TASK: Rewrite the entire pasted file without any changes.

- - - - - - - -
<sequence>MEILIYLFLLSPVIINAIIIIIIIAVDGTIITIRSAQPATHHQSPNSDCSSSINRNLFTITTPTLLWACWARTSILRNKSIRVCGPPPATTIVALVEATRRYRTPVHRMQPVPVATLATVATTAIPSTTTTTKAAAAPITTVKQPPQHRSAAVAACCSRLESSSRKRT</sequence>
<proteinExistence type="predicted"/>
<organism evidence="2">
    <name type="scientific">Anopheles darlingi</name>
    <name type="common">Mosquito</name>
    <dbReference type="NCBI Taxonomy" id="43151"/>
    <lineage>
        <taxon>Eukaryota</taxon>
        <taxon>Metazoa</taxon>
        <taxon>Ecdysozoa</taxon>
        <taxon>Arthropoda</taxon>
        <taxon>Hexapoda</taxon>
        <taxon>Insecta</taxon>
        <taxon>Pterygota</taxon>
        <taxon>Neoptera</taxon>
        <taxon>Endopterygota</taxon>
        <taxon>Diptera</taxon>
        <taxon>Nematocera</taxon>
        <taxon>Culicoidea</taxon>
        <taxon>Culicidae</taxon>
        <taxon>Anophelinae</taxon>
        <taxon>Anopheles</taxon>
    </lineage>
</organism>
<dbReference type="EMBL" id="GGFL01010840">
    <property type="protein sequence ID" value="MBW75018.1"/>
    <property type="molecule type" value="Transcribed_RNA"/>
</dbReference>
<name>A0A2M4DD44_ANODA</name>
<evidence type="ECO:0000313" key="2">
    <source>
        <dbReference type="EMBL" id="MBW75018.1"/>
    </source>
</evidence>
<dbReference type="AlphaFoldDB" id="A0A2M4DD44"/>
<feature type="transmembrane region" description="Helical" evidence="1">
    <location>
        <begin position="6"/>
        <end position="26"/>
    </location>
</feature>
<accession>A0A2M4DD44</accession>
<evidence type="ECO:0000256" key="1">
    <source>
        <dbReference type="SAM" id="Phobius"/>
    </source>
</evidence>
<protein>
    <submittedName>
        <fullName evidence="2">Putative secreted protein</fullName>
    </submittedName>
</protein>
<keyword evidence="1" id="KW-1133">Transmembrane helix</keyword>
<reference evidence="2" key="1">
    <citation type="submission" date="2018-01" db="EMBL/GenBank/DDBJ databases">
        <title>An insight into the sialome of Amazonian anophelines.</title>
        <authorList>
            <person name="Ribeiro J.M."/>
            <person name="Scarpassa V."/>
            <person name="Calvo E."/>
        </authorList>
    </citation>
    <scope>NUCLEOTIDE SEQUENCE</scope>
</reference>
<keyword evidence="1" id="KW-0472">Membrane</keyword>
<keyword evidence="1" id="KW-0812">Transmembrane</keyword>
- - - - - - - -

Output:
<sequence>MEILIYLFLLSPVIINAIIIIIIIAVDGTIITIRSAQPATHHQSPNSDCSSSINRNLFTITTPTLLWACWARTSILRNKSIRVCGPPPATTIVALVEATRRYRTPVHRMQPVPVATLATVATTAIPSTTTTTKAAAAPITTVKQPPQHRSAAVAACCSRLESSSRKRT</sequence>
<proteinExistence type="predicted"/>
<organism evidence="2">
    <name type="scientific">Anopheles darlingi</name>
    <name type="common">Mosquito</name>
    <dbReference type="NCBI Taxonomy" id="43151"/>
    <lineage>
        <taxon>Eukaryota</taxon>
        <taxon>Metazoa</taxon>
        <taxon>Ecdysozoa</taxon>
        <taxon>Arthropoda</taxon>
        <taxon>Hexapoda</taxon>
        <taxon>Insecta</taxon>
        <taxon>Pterygota</taxon>
        <taxon>Neoptera</taxon>
        <taxon>Endopterygota</taxon>
        <taxon>Diptera</taxon>
        <taxon>Nematocera</taxon>
        <taxon>Culicoidea</taxon>
        <taxon>Culicidae</taxon>
        <taxon>Anophelinae</taxon>
        <taxon>Anopheles</taxon>
    </lineage>
</organism>
<dbReference type="EMBL" id="GGFL01010840">
    <property type="protein sequence ID" value="MBW75018.1"/>
    <property type="molecule type" value="Transcribed_RNA"/>
</dbReference>
<name>A0A2M4DD44_ANODA</name>
<evidence type="ECO:0000313" key="2">
    <source>
        <dbReference type="EMBL" id="MBW75018.1"/>
    </source>
</evidence>
<dbReference type="AlphaFoldDB" id="A0A2M4DD44"/>
<feature type="transmembrane region" description="Helical" evidence="1">
    <location>
        <begin position="6"/>
        <end position="26"/>
    </location>
</feature>
<accession>A0A2M4DD44</accession>
<evidence type="ECO:0000256" key="1">
    <source>
        <dbReference type="SAM" id="Phobius"/>
    </source>
</evidence>
<protein>
    <submittedName>
        <fullName evidence="2">Putative secreted protein</fullName>
    </submittedName>
</protein>
<keyword evidence="1" id="KW-1133">Transmembrane helix</keyword>
<reference evidence="2" key="1">
    <citation type="submission" date="2018-01" db="EMBL/GenBank/DDBJ databases">
        <title>An insight into the sialome of Amazonian anophelines.</title>
        <authorList>
            <person name="Ribeiro J.M."/>
            <person name="Scarpassa V."/>
            <person name="Calvo E."/>
        </authorList>
    </citation>
    <scope>NUCLEOTIDE SEQUENCE</scope>
</reference>
<keyword evidence="1" id="KW-0472">Membrane</keyword>
<keyword evidence="1" id="KW-0812">Transmembrane</keyword>